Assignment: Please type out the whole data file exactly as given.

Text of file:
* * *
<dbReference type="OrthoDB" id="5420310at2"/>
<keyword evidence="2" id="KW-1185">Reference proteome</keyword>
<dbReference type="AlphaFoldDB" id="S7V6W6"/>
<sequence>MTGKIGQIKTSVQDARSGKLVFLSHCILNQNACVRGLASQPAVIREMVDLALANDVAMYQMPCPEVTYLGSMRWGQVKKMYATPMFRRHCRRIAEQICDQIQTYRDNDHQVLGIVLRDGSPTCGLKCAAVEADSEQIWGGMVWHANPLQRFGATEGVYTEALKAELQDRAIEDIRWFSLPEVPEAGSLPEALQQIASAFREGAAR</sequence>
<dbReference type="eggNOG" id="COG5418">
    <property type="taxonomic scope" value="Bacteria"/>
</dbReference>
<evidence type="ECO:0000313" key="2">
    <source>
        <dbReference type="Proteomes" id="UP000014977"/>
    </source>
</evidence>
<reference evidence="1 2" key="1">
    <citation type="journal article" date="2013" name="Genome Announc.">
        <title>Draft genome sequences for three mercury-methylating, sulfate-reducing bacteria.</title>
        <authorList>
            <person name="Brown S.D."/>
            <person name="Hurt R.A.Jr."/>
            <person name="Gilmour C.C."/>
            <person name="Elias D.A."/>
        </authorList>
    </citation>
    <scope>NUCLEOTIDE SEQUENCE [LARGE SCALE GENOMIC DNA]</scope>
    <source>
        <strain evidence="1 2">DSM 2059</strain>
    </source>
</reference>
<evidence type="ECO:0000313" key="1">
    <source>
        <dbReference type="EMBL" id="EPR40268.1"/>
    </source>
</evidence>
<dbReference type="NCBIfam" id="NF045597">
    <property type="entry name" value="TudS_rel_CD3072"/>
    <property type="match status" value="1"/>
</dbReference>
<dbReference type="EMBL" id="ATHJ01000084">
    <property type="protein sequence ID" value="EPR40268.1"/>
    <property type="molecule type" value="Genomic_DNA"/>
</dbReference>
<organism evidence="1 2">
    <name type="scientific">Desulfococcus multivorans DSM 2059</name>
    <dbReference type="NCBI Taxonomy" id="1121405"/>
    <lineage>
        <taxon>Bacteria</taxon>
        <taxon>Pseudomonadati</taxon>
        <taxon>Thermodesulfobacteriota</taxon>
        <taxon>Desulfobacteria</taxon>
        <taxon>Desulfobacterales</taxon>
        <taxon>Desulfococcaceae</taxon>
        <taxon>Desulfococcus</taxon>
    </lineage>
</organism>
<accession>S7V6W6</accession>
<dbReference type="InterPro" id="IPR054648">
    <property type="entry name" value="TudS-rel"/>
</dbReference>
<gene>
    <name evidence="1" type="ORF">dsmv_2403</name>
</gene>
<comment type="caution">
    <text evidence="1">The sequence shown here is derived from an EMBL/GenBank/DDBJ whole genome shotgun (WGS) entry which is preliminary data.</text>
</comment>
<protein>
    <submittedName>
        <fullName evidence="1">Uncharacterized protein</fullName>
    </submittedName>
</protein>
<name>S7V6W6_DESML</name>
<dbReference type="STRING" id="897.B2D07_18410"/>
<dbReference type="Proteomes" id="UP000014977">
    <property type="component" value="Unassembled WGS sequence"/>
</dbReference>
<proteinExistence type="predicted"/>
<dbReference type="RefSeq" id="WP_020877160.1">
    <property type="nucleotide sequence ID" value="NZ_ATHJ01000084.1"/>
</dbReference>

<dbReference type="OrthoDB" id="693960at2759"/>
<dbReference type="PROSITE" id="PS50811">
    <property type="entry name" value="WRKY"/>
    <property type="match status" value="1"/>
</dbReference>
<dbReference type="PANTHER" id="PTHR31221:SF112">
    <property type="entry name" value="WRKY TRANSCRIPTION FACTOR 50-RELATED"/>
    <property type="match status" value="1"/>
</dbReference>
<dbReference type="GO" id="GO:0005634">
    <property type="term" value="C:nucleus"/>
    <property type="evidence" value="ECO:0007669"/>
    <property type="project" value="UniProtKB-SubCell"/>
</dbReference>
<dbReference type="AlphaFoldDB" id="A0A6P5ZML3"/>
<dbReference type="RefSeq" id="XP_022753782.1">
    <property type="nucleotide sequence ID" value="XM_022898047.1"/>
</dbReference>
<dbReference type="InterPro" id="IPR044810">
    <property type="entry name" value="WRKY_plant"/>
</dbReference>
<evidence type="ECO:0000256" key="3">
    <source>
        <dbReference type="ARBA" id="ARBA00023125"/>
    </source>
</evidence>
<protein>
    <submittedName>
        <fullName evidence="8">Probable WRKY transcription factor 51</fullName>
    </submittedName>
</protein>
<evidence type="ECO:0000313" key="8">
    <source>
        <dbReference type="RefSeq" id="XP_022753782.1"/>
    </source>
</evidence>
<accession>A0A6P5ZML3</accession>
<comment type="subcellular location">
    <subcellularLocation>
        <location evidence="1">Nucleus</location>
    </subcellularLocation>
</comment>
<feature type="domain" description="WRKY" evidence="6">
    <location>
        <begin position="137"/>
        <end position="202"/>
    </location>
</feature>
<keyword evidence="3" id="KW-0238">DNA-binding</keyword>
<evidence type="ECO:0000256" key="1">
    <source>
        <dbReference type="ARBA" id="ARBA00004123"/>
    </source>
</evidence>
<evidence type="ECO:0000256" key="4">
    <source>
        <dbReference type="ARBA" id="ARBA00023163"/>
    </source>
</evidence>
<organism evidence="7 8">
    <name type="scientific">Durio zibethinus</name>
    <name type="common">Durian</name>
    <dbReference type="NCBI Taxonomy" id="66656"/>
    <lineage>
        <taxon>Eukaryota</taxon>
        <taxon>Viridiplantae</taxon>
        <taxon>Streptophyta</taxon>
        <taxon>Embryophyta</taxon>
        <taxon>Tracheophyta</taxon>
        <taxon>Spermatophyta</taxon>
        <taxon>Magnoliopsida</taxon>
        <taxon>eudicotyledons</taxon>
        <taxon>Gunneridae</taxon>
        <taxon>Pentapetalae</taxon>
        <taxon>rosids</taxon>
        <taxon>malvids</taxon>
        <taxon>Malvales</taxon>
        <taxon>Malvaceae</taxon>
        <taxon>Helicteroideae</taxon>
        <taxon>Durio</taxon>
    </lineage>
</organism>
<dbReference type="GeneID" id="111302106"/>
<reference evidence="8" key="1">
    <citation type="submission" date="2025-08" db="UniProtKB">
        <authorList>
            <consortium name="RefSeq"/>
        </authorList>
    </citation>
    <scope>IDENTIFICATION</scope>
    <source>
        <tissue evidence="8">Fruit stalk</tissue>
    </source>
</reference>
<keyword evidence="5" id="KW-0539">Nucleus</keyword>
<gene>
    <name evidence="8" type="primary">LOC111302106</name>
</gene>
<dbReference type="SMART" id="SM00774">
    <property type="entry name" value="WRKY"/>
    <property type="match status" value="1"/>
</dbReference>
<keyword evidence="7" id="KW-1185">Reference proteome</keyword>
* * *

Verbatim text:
<dbReference type="OrthoDB" id="5420310at2"/>
<keyword evidence="2" id="KW-1185">Reference proteome</keyword>
<dbReference type="AlphaFoldDB" id="S7V6W6"/>
<sequence>MTGKIGQIKTSVQDARSGKLVFLSHCILNQNACVRGLASQPAVIREMVDLALANDVAMYQMPCPEVTYLGSMRWGQVKKMYATPMFRRHCRRIAEQICDQIQTYRDNDHQVLGIVLRDGSPTCGLKCAAVEADSEQIWGGMVWHANPLQRFGATEGVYTEALKAELQDRAIEDIRWFSLPEVPEAGSLPEALQQIASAFREGAAR</sequence>
<dbReference type="eggNOG" id="COG5418">
    <property type="taxonomic scope" value="Bacteria"/>
</dbReference>
<evidence type="ECO:0000313" key="2">
    <source>
        <dbReference type="Proteomes" id="UP000014977"/>
    </source>
</evidence>
<reference evidence="1 2" key="1">
    <citation type="journal article" date="2013" name="Genome Announc.">
        <title>Draft genome sequences for three mercury-methylating, sulfate-reducing bacteria.</title>
        <authorList>
            <person name="Brown S.D."/>
            <person name="Hurt R.A.Jr."/>
            <person name="Gilmour C.C."/>
            <person name="Elias D.A."/>
        </authorList>
    </citation>
    <scope>NUCLEOTIDE SEQUENCE [LARGE SCALE GENOMIC DNA]</scope>
    <source>
        <strain evidence="1 2">DSM 2059</strain>
    </source>
</reference>
<evidence type="ECO:0000313" key="1">
    <source>
        <dbReference type="EMBL" id="EPR40268.1"/>
    </source>
</evidence>
<dbReference type="NCBIfam" id="NF045597">
    <property type="entry name" value="TudS_rel_CD3072"/>
    <property type="match status" value="1"/>
</dbReference>
<dbReference type="EMBL" id="ATHJ01000084">
    <property type="protein sequence ID" value="EPR40268.1"/>
    <property type="molecule type" value="Genomic_DNA"/>
</dbReference>
<organism evidence="1 2">
    <name type="scientific">Desulfococcus multivorans DSM 2059</name>
    <dbReference type="NCBI Taxonomy" id="1121405"/>
    <lineage>
        <taxon>Bacteria</taxon>
        <taxon>Pseudomonadati</taxon>
        <taxon>Thermodesulfobacteriota</taxon>
        <taxon>Desulfobacteria</taxon>
        <taxon>Desulfobacterales</taxon>
        <taxon>Desulfococcaceae</taxon>
        <taxon>Desulfococcus</taxon>
    </lineage>
</organism>
<accession>S7V6W6</accession>
<dbReference type="InterPro" id="IPR054648">
    <property type="entry name" value="TudS-rel"/>
</dbReference>
<gene>
    <name evidence="1" type="ORF">dsmv_2403</name>
</gene>
<comment type="caution">
    <text evidence="1">The sequence shown here is derived from an EMBL/GenBank/DDBJ whole genome shotgun (WGS) entry which is preliminary data.</text>
</comment>
<protein>
    <submittedName>
        <fullName evidence="1">Uncharacterized protein</fullName>
    </submittedName>
</protein>
<name>S7V6W6_DESML</name>
<dbReference type="STRING" id="897.B2D07_18410"/>
<dbReference type="Proteomes" id="UP000014977">
    <property type="component" value="Unassembled WGS sequence"/>
</dbReference>
<proteinExistence type="predicted"/>
<dbReference type="RefSeq" id="WP_020877160.1">
    <property type="nucleotide sequence ID" value="NZ_ATHJ01000084.1"/>
</dbReference>

<dbReference type="OrthoDB" id="693960at2759"/>
<dbReference type="PROSITE" id="PS50811">
    <property type="entry name" value="WRKY"/>
    <property type="match status" value="1"/>
</dbReference>
<dbReference type="PANTHER" id="PTHR31221:SF112">
    <property type="entry name" value="WRKY TRANSCRIPTION FACTOR 50-RELATED"/>
    <property type="match status" value="1"/>
</dbReference>
<dbReference type="GO" id="GO:0005634">
    <property type="term" value="C:nucleus"/>
    <property type="evidence" value="ECO:0007669"/>
    <property type="project" value="UniProtKB-SubCell"/>
</dbReference>
<dbReference type="AlphaFoldDB" id="A0A6P5ZML3"/>
<dbReference type="RefSeq" id="XP_022753782.1">
    <property type="nucleotide sequence ID" value="XM_022898047.1"/>
</dbReference>
<dbReference type="InterPro" id="IPR044810">
    <property type="entry name" value="WRKY_plant"/>
</dbReference>
<evidence type="ECO:0000256" key="3">
    <source>
        <dbReference type="ARBA" id="ARBA00023125"/>
    </source>
</evidence>
<protein>
    <submittedName>
        <fullName evidence="8">Probable WRKY transcription factor 51</fullName>
    </submittedName>
</protein>
<evidence type="ECO:0000313" key="8">
    <source>
        <dbReference type="RefSeq" id="XP_022753782.1"/>
    </source>
</evidence>
<accession>A0A6P5ZML3</accession>
<comment type="subcellular location">
    <subcellularLocation>
        <location evidence="1">Nucleus</location>
    </subcellularLocation>
</comment>
<feature type="domain" description="WRKY" evidence="6">
    <location>
        <begin position="137"/>
        <end position="202"/>
    </location>
</feature>
<keyword evidence="3" id="KW-0238">DNA-binding</keyword>
<evidence type="ECO:0000256" key="1">
    <source>
        <dbReference type="ARBA" id="ARBA00004123"/>
    </source>
</evidence>
<evidence type="ECO:0000256" key="4">
    <source>
        <dbReference type="ARBA" id="ARBA00023163"/>
    </source>
</evidence>
<organism evidence="7 8">
    <name type="scientific">Durio zibethinus</name>
    <name type="common">Durian</name>
    <dbReference type="NCBI Taxonomy" id="66656"/>
    <lineage>
        <taxon>Eukaryota</taxon>
        <taxon>Viridiplantae</taxon>
        <taxon>Streptophyta</taxon>
        <taxon>Embryophyta</taxon>
        <taxon>Tracheophyta</taxon>
        <taxon>Spermatophyta</taxon>
        <taxon>Magnoliopsida</taxon>
        <taxon>eudicotyledons</taxon>
        <taxon>Gunneridae</taxon>
        <taxon>Pentapetalae</taxon>
        <taxon>rosids</taxon>
        <taxon>malvids</taxon>
        <taxon>Malvales</taxon>
        <taxon>Malvaceae</taxon>
        <taxon>Helicteroideae</taxon>
        <taxon>Durio</taxon>
    </lineage>
</organism>
<dbReference type="GeneID" id="111302106"/>
<reference evidence="8" key="1">
    <citation type="submission" date="2025-08" db="UniProtKB">
        <authorList>
            <consortium name="RefSeq"/>
        </authorList>
    </citation>
    <scope>IDENTIFICATION</scope>
    <source>
        <tissue evidence="8">Fruit stalk</tissue>
    </source>
</reference>
<keyword evidence="5" id="KW-0539">Nucleus</keyword>
<gene>
    <name evidence="8" type="primary">LOC111302106</name>
</gene>
<dbReference type="SMART" id="SM00774">
    <property type="entry name" value="WRKY"/>
    <property type="match status" value="1"/>
</dbReference>
<keyword evidence="7" id="KW-1185">Reference proteome</keyword>